Try pilates on Wanderlust TV! For a 14-day free trial, click here.
In the not so distant past, there were two distinct camps for lovers of niche movement practices: yoga and pilates. Though the two disciplines are highly complementary, practitioners rarely co-mingled. “I don’t like to Om,” one of my diehard pilates class regulars would say. “It’s not ‘flowy’ enough,” stated a dedicated yogini friend who swore off pilates for years. Everyone had an emphatic rationale for why they didn’t want to explore the other side of the fence. Until now. With emerging trends like fusion classes that bridge the gap across multiple modalities such as yoga, pilates, dance, martial arts, and body conditioning, what was once a compartmentalized fitness phenomenon is now becoming linked and loved.
But even beyond this trend, there are many reasons yogis should try pilates. Here are just a few.
In pilates, every part of the regimen revolves around the core. Joseph Pilates often referred to the core as the “powerhouse,” the abdominals, lower back and pelvic floor musculature, that, when activated, provide a solid base of support for steady movement. Not only does a strong core make for a safer practice, a yogi needs an unwavering foundation to take on the challenges of arm balances, inversions, and backbends.
Lengthening & Strengthening
To activate the muscles needed for yoga, they need to be strengthened, lengthened, and toned throughout your body’s range of motion. The pilates reformer—a piece of equipment built with a carriage platform upon which to lie, sit, or stand on while working spring resistance in varying degrees of tension—is built to induce exactly this type of lean, mean muscle tone in a variety of positions.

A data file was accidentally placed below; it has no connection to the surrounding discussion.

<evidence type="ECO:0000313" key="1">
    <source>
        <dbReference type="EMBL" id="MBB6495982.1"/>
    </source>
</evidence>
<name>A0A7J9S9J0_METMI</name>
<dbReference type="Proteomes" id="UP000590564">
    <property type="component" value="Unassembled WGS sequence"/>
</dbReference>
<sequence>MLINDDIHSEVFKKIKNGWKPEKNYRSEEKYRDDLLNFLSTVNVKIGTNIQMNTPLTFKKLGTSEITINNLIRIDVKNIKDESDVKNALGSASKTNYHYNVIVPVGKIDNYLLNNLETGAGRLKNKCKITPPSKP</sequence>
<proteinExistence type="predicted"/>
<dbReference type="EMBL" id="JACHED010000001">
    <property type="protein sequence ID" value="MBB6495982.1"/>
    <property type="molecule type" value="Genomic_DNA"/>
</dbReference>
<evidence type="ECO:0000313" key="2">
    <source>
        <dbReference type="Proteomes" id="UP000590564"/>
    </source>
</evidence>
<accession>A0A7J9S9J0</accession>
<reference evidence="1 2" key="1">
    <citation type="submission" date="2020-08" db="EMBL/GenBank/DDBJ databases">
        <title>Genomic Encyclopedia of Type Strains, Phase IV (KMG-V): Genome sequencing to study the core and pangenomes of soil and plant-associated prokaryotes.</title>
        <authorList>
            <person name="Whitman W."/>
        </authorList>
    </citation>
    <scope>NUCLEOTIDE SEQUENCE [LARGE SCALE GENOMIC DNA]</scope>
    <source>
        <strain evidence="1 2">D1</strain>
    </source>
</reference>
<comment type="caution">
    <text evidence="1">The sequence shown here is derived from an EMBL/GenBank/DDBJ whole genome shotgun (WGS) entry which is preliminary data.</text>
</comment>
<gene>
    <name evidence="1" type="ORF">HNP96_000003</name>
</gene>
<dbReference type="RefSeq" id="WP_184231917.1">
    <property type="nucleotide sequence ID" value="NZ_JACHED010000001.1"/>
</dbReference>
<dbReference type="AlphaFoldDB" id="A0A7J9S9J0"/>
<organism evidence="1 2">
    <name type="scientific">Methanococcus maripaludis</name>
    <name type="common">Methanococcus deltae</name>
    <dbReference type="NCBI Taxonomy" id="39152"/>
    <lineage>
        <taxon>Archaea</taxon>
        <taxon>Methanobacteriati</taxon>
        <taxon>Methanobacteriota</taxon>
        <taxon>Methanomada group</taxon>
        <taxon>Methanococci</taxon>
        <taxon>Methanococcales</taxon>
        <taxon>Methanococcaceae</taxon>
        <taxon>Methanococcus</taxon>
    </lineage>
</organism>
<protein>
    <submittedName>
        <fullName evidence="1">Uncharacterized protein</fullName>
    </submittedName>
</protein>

Vinyasa on the reformer, anyone? The reformer long stretch series is just that: A sequence including long stretch (think plank), down stretch (think upward facing dog) and up stretch (think vinyasa into downward dog). This series is performed with spring resistance to deepen range of motion and accentuate muscle elongation and strength of the arms, legs, back and core. Translate this kind of work onto your yoga mat and notice how much stronger you feel the next time you vinyasa.
Pilates is often referred to as the “Art of Contrology.” It takes a tremendous amount of integrative body awareness to directly target muscle activation flanked by optimal form and alignment. While many yogis love to let go and flow, having a keen sense of focus and control of movement mechanics provides support for a fluid practice.
Take the move call “the teaser” in pilates, a show stopper of ultimate control. While the teaser is movement-driven, boat pose (navasana), its yoga counterpart, is often simply held… For a long time. Both require tremendous control over the arms, legs, back and core, so that you don’t turn into a wobbly mess. From movement into stillness, the teaser is navasana’s soul sister of motor control, stirring peak pose euphoria. Regularly performing pilates teasers will result in an expert navasana practice, while also supporting other poses that require secure balance and precision, such as bakasana (crow pose) or a headstand.
Can pilates and yoga thrive as independent practices? Yes, of course. Can a yoga practice be improved and enhanced physically through pilates? ABSOLUTELY. Rather than upholding those old school separatist tendencies, let pilates become your new favorite ally of asanas.